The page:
The true power and versatility of a PLC is revealed when we want to alter the behavior of a control system. Since the PLC is a programmable device, we can alter its behavior by changing the commands we give it, without having to reconfigure the electrical components connected to it. For example, suppose we wanted to make this switch-and-lamp circuit function in an inverted fashion: The "hardware" solution would require that a normally- closed pushbutton switch be substituted for the normally-open switch currently in place.
The "software" solution is much easier: You can see the normally-closed contact X2 appear in a colored block, showing that it is in a closed "electrically conducting" state. If we were to press the "Start" button, input X1 would energize, thus "closing" the X1 contact in the program, sending "power" to the Y1 "coil," energizing the Y1 output and applying volt AC power to the real motor contactor coil.
The parallel Y1 contact will also "close," thus latching the "circuit" in an energized state:. Now, if we release the "Start" pushbutton, the normally-open X1 "contact" will return to its "open" state, but the motor will continue to run because the Y1 seal-in "contact" continues to provide "continuity" to "power" coil Y1, thus keeping the Y1 output energized:.
To stop the motor, we must momentarily press the "Stop" pushbutton, which will energize the X2 input and "open" the normally-closed "contact," breaking continuity to the Y1 "coil: When the "Stop" pushbutton is released, input X2 will de-energize, returning "contact" X2 to its normal, "closed" state.
The motor, however, will not start again until the "Start" pushbutton is actuated, because the "seal-in" of Y1 has been lost:. As the name indicates, it is not a full control system, but rather focuses on the supervisory level. As such, it is a purely software package that is positioned on top of hardware to which it is interfaced, in general via Programmable Logic Controllers PLCs , or other commercial hardware modules.
SCADA systems are used not only in industrial processes: The data servers communicate with devices in the field through process controllers. Process controllers, e. PLCs, are connected to the data servers either directly or via networks or field buses that are proprietary e.
Siemens H1 , or non-proprietary e. Data servers are connected to each other and to client stations via an Ethernet LAN. The data servers and client stations are NT platforms but for many products the client stations may also be W95 machines.
The data servers poll the controllers at a user defined polling rate. The polling rate may be different for different parameters. The controllers pass the requested parameters to the data servers.
Time stamping of the process parameters is typically performed in the controllers and this time-stamp is taken over by the data server. If the controller and communication protocol used support unsolicited data transfer then the products will support this too.
The products provide communication drivers for most of the common PLCs and widely used field-buses, e. Some of the drivers are based on third party products e. VME on the other hand is generally not supported. A single data server can support multiple communications protocols: The effort required to develop new drivers is typically in the range of weeks depending on the complexity and similarity with existing drivers, and a driver development toolkit is provided for this.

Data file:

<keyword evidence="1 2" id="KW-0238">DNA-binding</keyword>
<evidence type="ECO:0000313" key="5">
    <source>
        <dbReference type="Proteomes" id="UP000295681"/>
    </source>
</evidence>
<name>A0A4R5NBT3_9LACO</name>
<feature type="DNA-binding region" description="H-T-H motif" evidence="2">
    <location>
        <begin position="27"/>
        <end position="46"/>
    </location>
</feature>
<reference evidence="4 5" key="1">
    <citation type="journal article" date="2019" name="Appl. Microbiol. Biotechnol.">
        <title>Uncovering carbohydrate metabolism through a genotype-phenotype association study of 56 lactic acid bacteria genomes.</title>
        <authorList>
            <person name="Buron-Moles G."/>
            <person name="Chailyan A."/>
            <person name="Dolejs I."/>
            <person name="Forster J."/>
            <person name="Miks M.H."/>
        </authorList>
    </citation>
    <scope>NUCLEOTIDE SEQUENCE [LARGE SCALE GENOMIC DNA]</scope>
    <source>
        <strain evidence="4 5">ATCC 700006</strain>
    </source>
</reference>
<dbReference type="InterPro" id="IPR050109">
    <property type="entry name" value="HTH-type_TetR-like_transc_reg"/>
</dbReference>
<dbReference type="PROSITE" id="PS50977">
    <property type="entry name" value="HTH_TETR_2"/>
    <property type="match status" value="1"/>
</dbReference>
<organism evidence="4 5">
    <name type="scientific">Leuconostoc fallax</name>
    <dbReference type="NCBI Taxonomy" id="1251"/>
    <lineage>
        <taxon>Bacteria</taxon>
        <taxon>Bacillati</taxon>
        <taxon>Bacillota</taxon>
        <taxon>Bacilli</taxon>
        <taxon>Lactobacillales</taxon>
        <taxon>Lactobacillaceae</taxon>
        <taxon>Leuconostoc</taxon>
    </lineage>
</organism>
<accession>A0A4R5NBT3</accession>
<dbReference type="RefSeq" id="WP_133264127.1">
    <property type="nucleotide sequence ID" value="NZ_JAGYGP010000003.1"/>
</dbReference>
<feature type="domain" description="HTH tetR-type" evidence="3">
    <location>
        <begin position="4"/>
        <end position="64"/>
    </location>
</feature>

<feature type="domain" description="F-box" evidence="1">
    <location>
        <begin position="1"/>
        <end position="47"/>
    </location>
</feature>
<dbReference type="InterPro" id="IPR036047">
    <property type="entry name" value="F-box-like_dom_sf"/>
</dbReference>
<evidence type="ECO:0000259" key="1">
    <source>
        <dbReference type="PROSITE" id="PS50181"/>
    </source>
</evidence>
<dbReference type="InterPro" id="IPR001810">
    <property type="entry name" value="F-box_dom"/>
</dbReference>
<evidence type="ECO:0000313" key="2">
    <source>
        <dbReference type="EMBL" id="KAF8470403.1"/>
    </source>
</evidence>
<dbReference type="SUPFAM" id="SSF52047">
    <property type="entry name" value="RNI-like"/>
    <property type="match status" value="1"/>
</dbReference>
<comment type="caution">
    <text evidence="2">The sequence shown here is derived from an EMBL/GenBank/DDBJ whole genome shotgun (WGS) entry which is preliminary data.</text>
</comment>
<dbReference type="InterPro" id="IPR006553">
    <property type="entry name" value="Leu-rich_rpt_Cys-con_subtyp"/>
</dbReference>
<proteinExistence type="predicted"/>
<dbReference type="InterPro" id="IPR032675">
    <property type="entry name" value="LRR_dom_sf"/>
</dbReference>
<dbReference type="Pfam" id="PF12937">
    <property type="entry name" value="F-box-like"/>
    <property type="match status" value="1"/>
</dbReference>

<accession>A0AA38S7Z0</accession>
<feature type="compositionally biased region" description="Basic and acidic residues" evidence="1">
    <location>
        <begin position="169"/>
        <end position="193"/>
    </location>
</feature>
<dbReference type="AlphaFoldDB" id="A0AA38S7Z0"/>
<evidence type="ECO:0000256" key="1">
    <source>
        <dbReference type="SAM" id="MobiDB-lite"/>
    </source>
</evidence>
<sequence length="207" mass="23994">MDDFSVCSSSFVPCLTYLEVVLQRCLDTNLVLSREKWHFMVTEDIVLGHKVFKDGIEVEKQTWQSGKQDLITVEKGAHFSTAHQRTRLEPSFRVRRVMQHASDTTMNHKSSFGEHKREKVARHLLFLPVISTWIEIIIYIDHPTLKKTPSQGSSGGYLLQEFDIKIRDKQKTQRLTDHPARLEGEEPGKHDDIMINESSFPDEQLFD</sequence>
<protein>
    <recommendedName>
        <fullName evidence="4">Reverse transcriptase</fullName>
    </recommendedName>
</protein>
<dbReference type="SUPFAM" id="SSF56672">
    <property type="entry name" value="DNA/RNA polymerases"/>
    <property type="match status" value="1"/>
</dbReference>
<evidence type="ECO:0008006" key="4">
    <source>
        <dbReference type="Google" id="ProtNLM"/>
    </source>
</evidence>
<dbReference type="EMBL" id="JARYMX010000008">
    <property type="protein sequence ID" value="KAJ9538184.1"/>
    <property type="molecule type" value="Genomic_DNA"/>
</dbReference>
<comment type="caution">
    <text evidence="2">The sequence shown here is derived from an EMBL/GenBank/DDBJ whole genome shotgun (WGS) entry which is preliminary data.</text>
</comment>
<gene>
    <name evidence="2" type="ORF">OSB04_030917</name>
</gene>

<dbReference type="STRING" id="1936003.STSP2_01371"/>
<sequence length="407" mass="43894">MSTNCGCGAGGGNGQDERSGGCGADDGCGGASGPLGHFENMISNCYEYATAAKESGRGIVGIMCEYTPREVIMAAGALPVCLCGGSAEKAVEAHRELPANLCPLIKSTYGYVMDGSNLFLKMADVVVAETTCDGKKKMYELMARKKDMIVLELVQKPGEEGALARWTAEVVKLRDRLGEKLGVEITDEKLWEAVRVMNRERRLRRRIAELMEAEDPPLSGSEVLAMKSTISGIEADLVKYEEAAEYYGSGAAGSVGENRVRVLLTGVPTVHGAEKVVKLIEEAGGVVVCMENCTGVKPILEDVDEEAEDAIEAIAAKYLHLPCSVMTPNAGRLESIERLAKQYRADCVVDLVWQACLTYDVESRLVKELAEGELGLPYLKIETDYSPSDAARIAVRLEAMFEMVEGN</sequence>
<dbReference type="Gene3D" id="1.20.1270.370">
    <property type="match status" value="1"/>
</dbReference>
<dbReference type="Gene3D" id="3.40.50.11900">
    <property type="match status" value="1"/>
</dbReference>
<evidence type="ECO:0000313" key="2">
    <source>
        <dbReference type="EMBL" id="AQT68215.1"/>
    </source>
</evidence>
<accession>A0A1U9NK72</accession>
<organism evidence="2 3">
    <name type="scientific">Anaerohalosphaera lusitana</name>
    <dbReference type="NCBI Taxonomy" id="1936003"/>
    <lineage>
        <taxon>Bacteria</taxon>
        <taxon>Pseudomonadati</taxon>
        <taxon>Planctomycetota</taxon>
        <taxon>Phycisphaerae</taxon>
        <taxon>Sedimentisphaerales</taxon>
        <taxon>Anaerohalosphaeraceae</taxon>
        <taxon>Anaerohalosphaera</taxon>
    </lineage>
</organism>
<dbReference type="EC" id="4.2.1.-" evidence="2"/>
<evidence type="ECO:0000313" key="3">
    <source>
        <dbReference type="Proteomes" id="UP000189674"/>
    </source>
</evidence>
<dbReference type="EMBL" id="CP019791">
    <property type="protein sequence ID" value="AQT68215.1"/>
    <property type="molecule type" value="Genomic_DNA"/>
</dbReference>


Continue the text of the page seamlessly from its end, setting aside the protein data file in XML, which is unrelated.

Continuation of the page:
The API often does not provide access to the product's internal features such as alarm handling, reporting, trending, etc. The configuration data are stored in a database that is logically centralized but physically distributed and that is generally of a proprietary format.
For performance reasons, the RTDB resides in the memory of the servers and is also of proprietary format. Scalability is understood as the possibility to extend the SCADA based control system by adding more process variables, more specialized servers e.
The products achieve scalability by having multiple data servers connected to multiple controllers. Each data server has its own configuration database and RTDB and is responsible for the handling of a sub-set of the process variables acquisition, alarm handling, archiving. The products often have built in software redundancy at a server level, which is normally transparent to the user. Many of the products also provide more complete redundancy solutions if required.
The products support multiple screens, which can contain combinations of synoptic diagrams and text. They also support the concept of a "generic" graphical object with links to process variables.
These objects can be "dragged and dropped" from a library and included into a synoptic diagram. The Tag-names used to link graphical objects to devices can be edited as required. The products include a library of standard graphical symbols, many of which would however not.
Standard windows editing facilities are provided: On-line configuration and customization of the MMI is possible for users with the appropriate privileges. Links can be created between display pages to navigate from one view to another. The products all provide trending facilities and one can summarize the common capabilities as follows:. Automation Components 0 Sensor for sensing physical conditions.
Its purpose is to monitor crucial process parameters and adjust process operations accordingly. Memory Optical isolation Optical isolation program data. In an OR gate, the output is high if any one or all of the inputs are high. Therefore the OR gate is equivalent to a parallel combination of normally open switches. The PLC will communicate to the other devices through a network interface. Network PLC interface module. Every manufacturer have there one way communication or follow different protocols.